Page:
Is it realistic to expect a club legend to replicate their success on the pitch when they are in the dugout?
Frank Lampard at Chelsea. Andrea Pirlo at Juventus. Ole Gunnar Solskjær at Manchester United. Zinedine Zidane at Real Madrid.
One day… ❤️https://t.co/38xaoVtDSz
— Liverpool FC News (@LivEchoLFC) December 26, 2020
Recently, there seems to be a theme of Europe’s top clubs taking a gamble by handing their managerial reins to former club legends, hoping that they can emulate the success that they had there during their playing days. This is in spite of the availability of tried-and-tested alternatives on the managerial market.
For example, Solskjær’s only achievements as a manager prior to landing the top job at Old Trafford came in the Norwegian top flight, with Molde FK. His previous foray into English football was a dismal spell with Cardiff City that saw them relegated from the top division of English football. Lampard’s experience was even less significant, having reached the Championship play-off final in his sole season in charge of Derby County (albeit with Derby’s recent fortunes suggesting that Lampard actually did a rather good job).
Why then were they appointed? Are either of the pair likely to lead their team to Premier League glory? Here we take a look at some club legends who had success – and some who did not – when in charge of their former teams:
Pep Guardiola – FC Barcelona
Heavily influenced by Johan Cruyff’s tika-taka football, Guardiola’s possession-based, pressing style of play completely revolutionised the modern game. His 6-second rule, in which he encouraged his players to win back the ball with a 6-second burst of high-intensity pressing, along with the positional demands he placed on his players, are just 2 examples of Guardiola’s innovative coaching techniques.
Across his 4 years at Camp Nou, Guardiola won 14 trophies, including 3 La Liga titles and 2 Champions League crowns.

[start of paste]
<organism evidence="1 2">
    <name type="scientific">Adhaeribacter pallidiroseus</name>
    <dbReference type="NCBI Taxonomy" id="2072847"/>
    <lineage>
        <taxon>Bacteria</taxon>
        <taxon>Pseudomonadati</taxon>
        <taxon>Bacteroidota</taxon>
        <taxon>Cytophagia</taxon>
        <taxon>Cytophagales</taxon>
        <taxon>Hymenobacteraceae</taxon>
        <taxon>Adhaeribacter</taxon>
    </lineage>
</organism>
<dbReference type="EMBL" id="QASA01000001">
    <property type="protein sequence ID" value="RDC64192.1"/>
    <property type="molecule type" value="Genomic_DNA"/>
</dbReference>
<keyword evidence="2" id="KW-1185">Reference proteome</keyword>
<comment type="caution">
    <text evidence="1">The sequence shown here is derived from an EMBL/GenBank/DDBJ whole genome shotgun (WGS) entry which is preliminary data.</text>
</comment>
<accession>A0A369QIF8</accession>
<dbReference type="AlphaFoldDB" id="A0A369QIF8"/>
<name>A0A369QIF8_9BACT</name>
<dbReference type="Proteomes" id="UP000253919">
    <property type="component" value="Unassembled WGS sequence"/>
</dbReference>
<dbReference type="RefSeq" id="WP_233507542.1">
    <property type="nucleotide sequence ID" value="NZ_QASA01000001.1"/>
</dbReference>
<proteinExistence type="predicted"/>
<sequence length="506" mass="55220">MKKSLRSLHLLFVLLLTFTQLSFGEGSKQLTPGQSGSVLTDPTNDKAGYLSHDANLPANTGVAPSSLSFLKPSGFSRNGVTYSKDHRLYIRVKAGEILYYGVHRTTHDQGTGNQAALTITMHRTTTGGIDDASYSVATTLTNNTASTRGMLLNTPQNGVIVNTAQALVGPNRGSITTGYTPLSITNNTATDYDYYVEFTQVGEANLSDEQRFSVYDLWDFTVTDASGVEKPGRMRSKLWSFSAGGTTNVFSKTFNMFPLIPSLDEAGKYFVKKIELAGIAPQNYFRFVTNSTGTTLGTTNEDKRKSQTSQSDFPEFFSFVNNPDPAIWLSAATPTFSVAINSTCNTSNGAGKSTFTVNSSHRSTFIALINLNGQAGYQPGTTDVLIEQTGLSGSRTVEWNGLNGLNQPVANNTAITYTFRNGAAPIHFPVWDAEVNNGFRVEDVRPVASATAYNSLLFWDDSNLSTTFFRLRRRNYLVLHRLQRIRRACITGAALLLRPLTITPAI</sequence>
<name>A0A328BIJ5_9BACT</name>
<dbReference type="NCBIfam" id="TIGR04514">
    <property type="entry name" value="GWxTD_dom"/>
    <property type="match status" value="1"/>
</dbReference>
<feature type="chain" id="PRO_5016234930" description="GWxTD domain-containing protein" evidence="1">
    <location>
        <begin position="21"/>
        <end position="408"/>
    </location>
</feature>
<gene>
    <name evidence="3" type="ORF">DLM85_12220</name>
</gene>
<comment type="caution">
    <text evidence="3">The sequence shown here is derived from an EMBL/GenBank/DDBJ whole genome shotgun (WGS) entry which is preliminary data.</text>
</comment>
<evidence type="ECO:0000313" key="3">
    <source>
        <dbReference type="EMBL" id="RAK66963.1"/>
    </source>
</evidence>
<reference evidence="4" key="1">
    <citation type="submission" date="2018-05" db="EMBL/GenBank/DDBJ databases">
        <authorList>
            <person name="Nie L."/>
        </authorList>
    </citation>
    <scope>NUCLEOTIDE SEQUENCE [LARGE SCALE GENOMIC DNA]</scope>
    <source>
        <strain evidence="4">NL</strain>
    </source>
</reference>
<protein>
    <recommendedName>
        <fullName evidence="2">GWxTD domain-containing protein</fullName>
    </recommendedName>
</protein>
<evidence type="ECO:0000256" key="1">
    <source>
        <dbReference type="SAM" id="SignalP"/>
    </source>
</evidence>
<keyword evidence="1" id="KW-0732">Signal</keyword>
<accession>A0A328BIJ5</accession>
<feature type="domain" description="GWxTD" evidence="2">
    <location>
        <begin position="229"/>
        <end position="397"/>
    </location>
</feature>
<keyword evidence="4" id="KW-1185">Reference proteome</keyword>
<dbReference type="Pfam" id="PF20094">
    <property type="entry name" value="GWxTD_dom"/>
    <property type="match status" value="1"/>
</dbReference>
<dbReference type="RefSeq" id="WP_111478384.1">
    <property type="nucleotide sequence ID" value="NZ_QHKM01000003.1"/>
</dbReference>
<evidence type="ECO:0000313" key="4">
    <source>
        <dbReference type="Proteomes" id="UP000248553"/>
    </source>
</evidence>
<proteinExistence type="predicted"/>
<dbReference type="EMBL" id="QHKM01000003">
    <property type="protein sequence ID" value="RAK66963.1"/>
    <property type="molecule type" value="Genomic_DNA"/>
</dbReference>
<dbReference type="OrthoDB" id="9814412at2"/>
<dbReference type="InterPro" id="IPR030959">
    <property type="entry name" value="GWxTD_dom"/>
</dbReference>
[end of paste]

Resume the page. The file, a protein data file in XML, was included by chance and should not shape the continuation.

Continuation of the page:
Zinedine Zidane – Real Madrid
A World Cup winner with France, Zidane was one of the first Galácticos to join Real Madrid in the early 2000s. He went on to become the manager of Los Blancos, taking over the reins from Rafael Benítez in January 2016.
Like Guardiola, he returned as manager of the reserve team before he got the top job at the Santiago Bernabéu. His appointment proved rather successful; Zidane won an unprecedented three consecutive Champions League titles, before stepping away in the May of 2018. He has since returned to win a second La Liga title.
Kenny Dalglish – Liverpool FC
Kenny Dalglish first took charge of Liverpool in 1985 as a player-manager. The Reds won the league title in their first year under ‘King Kenny’ and would repeat this success in 1988 and again in 1990.
It was only recently that Jürgen Klopp surpassed Dalglish as the Liverpool manager with the highest win rate percentage in the club’s history.
— OptaFranz (@OptaFranz) April 15, 2019
Kenny Dalglish – Liverpool FC
It is perfectly understandable if you have done a double take just now. Yes, Dalglish makes this list twice. Unfortunately, in an ill-advised move, Dalglish returned as Liverpool manager some 20 years after his first spell at the club, hoping to replicate his past success.
It did not go as planned. With his second stint marred by the racism scandal involving Luis Suárez, Dalglish was unable to rekindle the league form that saw him go down in Liverpool folklore decades earlier. He was promptly sacked, just a year-and-a-half after his return to Anfield.
Thierry Henry – AS Monaco
Granted, Thierry Henry is perhaps best-known for his spells at Arsenal and Barcelona, but the French striker first made his name at Monaco after breaking into the first-team in 1994.
In 2018 he returned there, on his first foray into the world of club management. Henry inherited a weak squad, soon blighted by injuries. However, failed transfers did not help his cause and he was sacked after just 3 months in charge, with his side languishing in the relegation zone.
Alan Shearer – Newcastle United
Admittedly, Alan Shearer was only ever officially in temporary charge of his beloved Newcastle, while permanent manager Joe Kinnear recovered following health complications. However, his 8-game spell as manager went so poorly that he simply could not be left off of this list.
A paltry return of 5 points out of a possible 24 saw Newcastle relegated and the Premier League’s all-time record goalscorer has not returned to the dugout since.
Martin O'Neill taunts Alan Shearer over managerial record after MOTD pundit slams Irish star https://t.co/4QqOTAXDdH
— Neil O'Riordan (@noriordan) October 10, 2018
How then will the Premier League duo of Lampard and Solskjær fare at their respective clubs? Only time will tell.
However, it is important to note that Solskjær was only initially appointed as caretaker manager, seen by many as a PR stunt to reinvigorate fans of the Red Devils by providing a more attractive style of football than they had become accustomed to under José Mourinho. He remains in the job over 2 years later. Lampard, meanwhile, was recently backed to the tune of £222 million in the latest summer transfer window.
For both; so far, so good.
I hope that you enjoyed this article ‘Is it a good idea to Appoint a Club Legend as Manager?’. Do you think that Lampard and Solskjær are destined for success or for failure? Let us know in the comments below!
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